From a law enforcement perspective, operational effectiveness is -quite often- approached in the literature through the outcome-effectiveness basis. The study of outcome-effectiveness, in this sense, can be quite problematic due to the lack of systematization, convenient selection of indicators and a certain haziness as to “whether certain elements should be considered indicators or side effects”, (Van Um & Pisoiu, p.9, 2011). Most authors tend to systematize indicators through a dichotomous categorization; the root causes of terrorism and the operational ability of the targeted organization (resources, public support, recruitment, etc.), (Della Porta, 1992). Most studies fall into the second category and take one or more operational aspects into consideration. Della Porta, for instance, argues that “the number of terrorist…arrests (can be taken) as an indicator of state success” and therefore its effectiveness, (Della Porta, p.160, 1992). Byman focuses on the “level of domestic support for counter terrorism operations, operational freedom and the disruption of the adversary’s command and control structure”, (Byman, p.413, 2003), while Perl suggests that operational effectiveness should be measured by reference to the degradation of terrorist capabilities and infrastructure, (Perl, 2007). Relatedly, Malvesti provides a comprehensive set of indicators and notes that one needs to take into account the “critical nodes” in a terrorist infrastructure, such as: the political base, financial networks, communication channels, sanctuary, intelligence network, weapons, cells and leadership, (Malvesti, p.21-25, 2002). Spencer proposes a more holistic approach, stating that the operational effectiveness of counter terrorism measures may also be purposively understood; if the implemented law enforcement measures manage to reduce the popular fear of terrorism, they can be considered effective, (Spencer, 2006).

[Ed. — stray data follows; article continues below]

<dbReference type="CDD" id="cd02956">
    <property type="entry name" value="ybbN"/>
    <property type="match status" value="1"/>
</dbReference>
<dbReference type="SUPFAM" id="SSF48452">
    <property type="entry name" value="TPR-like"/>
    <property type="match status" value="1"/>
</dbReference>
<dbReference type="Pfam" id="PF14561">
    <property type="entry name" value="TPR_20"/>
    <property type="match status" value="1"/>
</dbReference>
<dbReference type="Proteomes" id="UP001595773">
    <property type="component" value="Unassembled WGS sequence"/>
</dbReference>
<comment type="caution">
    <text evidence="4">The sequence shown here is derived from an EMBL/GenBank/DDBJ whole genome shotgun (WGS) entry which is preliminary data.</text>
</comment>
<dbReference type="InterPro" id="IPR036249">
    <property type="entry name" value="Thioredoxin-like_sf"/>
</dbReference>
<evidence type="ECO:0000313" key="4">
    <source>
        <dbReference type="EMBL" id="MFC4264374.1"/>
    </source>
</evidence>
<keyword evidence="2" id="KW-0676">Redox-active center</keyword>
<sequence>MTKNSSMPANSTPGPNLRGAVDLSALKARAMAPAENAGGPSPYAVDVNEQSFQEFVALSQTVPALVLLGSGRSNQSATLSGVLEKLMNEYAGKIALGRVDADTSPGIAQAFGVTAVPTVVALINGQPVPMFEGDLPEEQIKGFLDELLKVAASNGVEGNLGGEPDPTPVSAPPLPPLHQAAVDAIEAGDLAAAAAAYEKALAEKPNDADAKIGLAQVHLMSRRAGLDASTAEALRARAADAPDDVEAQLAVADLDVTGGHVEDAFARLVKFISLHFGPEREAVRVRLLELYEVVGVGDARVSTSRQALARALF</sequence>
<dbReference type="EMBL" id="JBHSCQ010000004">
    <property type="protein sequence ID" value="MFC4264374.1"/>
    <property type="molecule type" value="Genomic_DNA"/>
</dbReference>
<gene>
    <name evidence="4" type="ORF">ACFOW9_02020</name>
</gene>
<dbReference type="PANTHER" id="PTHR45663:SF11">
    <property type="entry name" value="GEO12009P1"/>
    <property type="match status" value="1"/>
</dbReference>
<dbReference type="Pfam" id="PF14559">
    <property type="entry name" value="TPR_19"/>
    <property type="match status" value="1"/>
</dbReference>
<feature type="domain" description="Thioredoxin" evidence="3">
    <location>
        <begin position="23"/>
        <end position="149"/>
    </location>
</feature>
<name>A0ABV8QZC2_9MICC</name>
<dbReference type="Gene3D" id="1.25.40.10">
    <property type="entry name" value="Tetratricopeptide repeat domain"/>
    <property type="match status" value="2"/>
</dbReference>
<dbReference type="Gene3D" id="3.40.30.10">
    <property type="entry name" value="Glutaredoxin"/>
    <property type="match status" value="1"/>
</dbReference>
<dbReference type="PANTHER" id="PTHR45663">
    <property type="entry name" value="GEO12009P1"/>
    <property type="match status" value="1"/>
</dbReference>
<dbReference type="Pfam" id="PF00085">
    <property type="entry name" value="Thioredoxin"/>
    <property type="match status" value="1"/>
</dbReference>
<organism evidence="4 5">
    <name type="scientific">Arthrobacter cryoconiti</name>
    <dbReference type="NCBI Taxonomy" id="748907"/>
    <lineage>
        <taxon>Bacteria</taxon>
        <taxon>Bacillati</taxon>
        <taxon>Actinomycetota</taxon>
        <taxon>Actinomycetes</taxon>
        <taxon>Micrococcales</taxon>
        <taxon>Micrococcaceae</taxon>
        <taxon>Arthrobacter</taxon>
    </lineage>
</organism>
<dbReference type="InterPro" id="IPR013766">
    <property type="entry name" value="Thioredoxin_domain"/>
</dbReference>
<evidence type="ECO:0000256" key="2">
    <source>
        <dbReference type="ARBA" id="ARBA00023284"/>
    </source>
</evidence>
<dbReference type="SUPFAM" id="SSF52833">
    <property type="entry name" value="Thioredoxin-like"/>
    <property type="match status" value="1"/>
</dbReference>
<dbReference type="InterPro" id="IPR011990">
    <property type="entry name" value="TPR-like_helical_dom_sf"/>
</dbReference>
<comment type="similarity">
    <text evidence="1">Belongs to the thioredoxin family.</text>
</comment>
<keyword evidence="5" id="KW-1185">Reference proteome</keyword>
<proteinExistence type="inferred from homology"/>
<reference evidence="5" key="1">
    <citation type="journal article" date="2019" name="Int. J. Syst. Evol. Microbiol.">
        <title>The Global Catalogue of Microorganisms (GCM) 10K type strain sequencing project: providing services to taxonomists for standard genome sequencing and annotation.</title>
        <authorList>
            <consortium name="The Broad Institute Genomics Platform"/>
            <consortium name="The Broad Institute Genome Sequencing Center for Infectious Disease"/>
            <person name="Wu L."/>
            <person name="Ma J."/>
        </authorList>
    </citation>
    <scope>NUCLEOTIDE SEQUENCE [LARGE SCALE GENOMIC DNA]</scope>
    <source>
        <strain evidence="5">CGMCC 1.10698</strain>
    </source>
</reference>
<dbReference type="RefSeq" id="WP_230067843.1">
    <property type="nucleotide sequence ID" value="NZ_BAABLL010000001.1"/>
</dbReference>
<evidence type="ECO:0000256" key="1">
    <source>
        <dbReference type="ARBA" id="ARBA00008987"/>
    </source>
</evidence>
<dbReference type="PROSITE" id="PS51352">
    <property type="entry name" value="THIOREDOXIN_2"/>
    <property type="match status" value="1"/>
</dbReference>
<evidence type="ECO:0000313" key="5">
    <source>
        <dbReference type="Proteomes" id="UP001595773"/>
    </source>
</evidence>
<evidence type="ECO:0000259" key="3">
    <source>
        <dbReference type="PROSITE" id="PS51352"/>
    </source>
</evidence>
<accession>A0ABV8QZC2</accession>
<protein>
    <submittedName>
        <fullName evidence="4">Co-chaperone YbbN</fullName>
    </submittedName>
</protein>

In their report regarding the operational perspective, de Londras, Downing and Doody stress that operational effectiveness is directly proportional to “the satisfaction at operational level(s) of the original objectives that were to be achieved by the introduction of a CT policy or measure”, (de Londras et al, p.17, 2013). Nevertheless, they stress that a clear rationale for the policy and/or measure in question needs to be accurately defined along with an adequate monitoring mechanism so that effectiveness –for all intents and purposes- can actually be assessed, (de Londras et al, 2013).

It is worth noting that certain studies place a very high premium on impact effectiveness as well, with respect to the operational effectiveness of relevant (law enforcement) CT measures. Impact effectiveness is usually evaluated in relation to indicators associated with terrorist activity, i.e. a. number of attacks, recidivism rates for deradicalisation programmes of individuals (Noricks, 2009) and the degree to which group radicalization programmes are capable of preventing further terrorist activity (Ashour, 2008). In this context, Horgan and Braddock propose a more comprehensive assessment scheme, the Multi Attribute Utility Technology, consisting of two sets of indicators: a. the rate of terrorism, subordinated domestic terror rates and recidivism and b. the popular support for the government, “boosted morale and political capital”, (Horgan and Braddock, p.283, 2010). Noricks, however, notes a major difficulty within this category of effectiveness: the limited amount and reliability of data, such as the accurate reporting and tracking of re-arrests in the case of recidivism (Noricks, 2009). Numerous scholars tend to use instead of impact, outcome indicators i.e. the number of killed/arrested terrorists and t